She has a few moments to spare, so she darts into the makeshift laboratory off the bedroom and checks on her samples. The tissue from Woodrue's body is still running that infernal scan, but she's made progress. By the morning she'd be able to isolate the sequence caps and figure out just what was the concoction Woodrue'd lauded her with. And to carry on where he failed, she thinks with a small smirk. The window of the laboratory, muffled with thick crepe, nevertheless broadcasts a singular headlight. She peels back the tape and looks down into the street, spying an idling motorcycle amongst the foot traffic. She smiles.

Grabbing the small clutch from the table she locks the door and palms her keys, descending the twisting flight of stairs to the street below.

(Open to grayson_redbird)
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Despite the fact that it'd taken him nearly twice as long as he'd expected to pick out what he was currently wearing - a red sweater with a barely visible phoenix design on it and pre-faded black jeans - he was early. Not too early, he realized, as he glanced down at the clock embedded in the dashboard of the cherry red Harley he'd borrowed from Bruce's garage. But still, it meant he'd have to wait, and that meant two things in his mind, neither of them pleasant. Firstly, it meant that he might just freeze to death - because although the engine was warm between his legs, it was still late fall. And secondly, if Pam caught him lingering, she might think he was over-eager or some kind of weird stalker type or something.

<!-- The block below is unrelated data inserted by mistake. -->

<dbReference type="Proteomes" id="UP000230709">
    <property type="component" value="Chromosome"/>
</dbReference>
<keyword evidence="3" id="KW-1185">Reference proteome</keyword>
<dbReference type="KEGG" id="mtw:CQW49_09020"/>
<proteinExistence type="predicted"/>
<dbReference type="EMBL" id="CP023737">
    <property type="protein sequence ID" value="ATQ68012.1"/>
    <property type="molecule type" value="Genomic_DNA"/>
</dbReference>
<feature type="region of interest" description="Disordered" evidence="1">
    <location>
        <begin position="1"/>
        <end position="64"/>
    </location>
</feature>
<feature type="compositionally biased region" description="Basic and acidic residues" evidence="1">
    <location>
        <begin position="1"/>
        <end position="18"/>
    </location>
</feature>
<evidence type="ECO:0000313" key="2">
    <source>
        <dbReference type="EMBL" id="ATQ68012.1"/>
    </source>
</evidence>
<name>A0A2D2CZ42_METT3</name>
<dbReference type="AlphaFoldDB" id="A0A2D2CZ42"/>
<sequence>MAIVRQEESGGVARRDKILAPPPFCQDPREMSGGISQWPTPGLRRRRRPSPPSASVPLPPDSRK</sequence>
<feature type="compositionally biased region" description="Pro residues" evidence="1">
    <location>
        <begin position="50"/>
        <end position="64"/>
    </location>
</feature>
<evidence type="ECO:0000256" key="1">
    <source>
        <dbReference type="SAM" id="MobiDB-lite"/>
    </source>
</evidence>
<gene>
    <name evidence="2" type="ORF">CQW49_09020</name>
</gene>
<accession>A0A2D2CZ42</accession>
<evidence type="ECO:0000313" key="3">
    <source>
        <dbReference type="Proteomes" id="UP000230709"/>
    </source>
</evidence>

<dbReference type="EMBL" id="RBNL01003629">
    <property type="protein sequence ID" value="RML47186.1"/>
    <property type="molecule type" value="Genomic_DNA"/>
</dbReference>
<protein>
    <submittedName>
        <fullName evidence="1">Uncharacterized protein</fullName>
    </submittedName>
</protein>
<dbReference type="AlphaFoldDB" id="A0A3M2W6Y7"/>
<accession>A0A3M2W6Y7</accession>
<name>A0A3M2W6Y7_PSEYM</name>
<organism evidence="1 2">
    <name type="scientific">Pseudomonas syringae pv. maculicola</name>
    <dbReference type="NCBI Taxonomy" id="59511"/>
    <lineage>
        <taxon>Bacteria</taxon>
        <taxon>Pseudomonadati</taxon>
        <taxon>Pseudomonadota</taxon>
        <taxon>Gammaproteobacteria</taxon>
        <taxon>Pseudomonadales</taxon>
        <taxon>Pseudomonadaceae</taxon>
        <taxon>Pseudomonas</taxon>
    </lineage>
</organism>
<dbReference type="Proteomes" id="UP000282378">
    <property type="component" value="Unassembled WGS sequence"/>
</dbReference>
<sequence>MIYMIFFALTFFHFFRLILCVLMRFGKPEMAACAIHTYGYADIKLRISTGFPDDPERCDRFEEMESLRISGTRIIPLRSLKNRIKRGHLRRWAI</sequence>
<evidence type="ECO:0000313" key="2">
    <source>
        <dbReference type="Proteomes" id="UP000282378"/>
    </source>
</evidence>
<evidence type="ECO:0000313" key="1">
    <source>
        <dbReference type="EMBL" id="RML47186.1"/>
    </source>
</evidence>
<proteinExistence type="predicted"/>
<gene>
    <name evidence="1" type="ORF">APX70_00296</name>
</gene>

Fortunately, however, he didn't have much time to think about it, because much to his pleasant surprise, the doors that lead in and up opened and there was Pam. And damn did she look good. True, the lighting maybe wasn't the best - sun dying coldly behind the gray horizion, only to be replaced by darkness and headlights - but he could see enough. Curves, hair, clothes.


Flashing an appreciative grin, he waved her over, fighting off the quick, almost under-dressed feeling that siezed him. He looked fine, robin-emblazon helmet and all. She looked fine. Tonight was not the night for being self-conscious, and that thought alone made it evaporate like frost on the morning sun.

"Hey," he managed finally, still grinning.